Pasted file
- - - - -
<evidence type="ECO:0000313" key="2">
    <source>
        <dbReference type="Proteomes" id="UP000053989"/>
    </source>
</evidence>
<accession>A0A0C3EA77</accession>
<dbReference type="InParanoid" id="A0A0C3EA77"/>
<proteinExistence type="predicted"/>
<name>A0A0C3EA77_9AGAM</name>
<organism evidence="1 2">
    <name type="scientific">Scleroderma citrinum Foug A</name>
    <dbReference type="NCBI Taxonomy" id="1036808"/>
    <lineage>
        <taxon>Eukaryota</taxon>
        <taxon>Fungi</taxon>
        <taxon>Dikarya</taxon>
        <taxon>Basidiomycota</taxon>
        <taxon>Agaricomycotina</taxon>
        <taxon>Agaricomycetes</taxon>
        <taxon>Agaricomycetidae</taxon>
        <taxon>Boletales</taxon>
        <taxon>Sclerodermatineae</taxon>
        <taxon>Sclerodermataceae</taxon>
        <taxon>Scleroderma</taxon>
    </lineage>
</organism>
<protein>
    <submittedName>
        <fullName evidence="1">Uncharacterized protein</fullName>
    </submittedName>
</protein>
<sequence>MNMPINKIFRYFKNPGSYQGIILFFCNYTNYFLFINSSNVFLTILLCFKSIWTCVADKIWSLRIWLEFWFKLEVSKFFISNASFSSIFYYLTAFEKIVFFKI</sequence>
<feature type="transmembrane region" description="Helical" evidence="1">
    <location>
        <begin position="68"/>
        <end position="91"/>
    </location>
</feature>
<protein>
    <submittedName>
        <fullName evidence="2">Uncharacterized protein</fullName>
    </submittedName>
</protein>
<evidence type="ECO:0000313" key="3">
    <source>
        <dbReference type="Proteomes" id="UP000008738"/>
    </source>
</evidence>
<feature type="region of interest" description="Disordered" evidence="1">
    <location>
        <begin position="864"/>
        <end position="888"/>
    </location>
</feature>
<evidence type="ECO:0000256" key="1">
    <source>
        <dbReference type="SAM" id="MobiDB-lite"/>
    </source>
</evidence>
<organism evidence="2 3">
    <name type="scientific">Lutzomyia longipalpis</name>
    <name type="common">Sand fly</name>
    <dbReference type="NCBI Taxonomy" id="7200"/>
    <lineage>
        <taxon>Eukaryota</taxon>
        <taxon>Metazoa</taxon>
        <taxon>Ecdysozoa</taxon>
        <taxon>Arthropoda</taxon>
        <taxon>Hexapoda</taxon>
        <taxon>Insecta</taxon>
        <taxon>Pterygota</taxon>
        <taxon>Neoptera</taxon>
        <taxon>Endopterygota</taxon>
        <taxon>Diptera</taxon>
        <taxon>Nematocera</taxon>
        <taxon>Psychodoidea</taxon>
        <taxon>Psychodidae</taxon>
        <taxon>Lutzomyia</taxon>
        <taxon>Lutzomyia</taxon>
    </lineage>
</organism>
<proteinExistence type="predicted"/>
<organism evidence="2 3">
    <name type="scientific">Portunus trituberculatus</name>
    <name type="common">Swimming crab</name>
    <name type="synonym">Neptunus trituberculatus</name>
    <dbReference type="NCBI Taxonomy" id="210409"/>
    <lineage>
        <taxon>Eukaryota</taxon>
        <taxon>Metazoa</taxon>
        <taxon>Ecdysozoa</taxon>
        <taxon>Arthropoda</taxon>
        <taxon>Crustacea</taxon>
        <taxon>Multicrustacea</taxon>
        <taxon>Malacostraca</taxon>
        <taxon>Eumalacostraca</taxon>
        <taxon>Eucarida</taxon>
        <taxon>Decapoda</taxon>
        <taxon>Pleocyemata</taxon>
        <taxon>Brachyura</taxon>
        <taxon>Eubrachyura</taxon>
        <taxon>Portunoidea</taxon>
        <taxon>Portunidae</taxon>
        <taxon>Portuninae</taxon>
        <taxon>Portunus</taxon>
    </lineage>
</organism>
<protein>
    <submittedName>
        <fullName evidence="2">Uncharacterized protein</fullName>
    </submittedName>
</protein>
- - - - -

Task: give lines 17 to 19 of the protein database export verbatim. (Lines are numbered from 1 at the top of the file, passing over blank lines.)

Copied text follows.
        <taxon>Basidiomycota</taxon>
        <taxon>Agaricomycotina</taxon>
        <taxon>Agaricomycetes</taxon>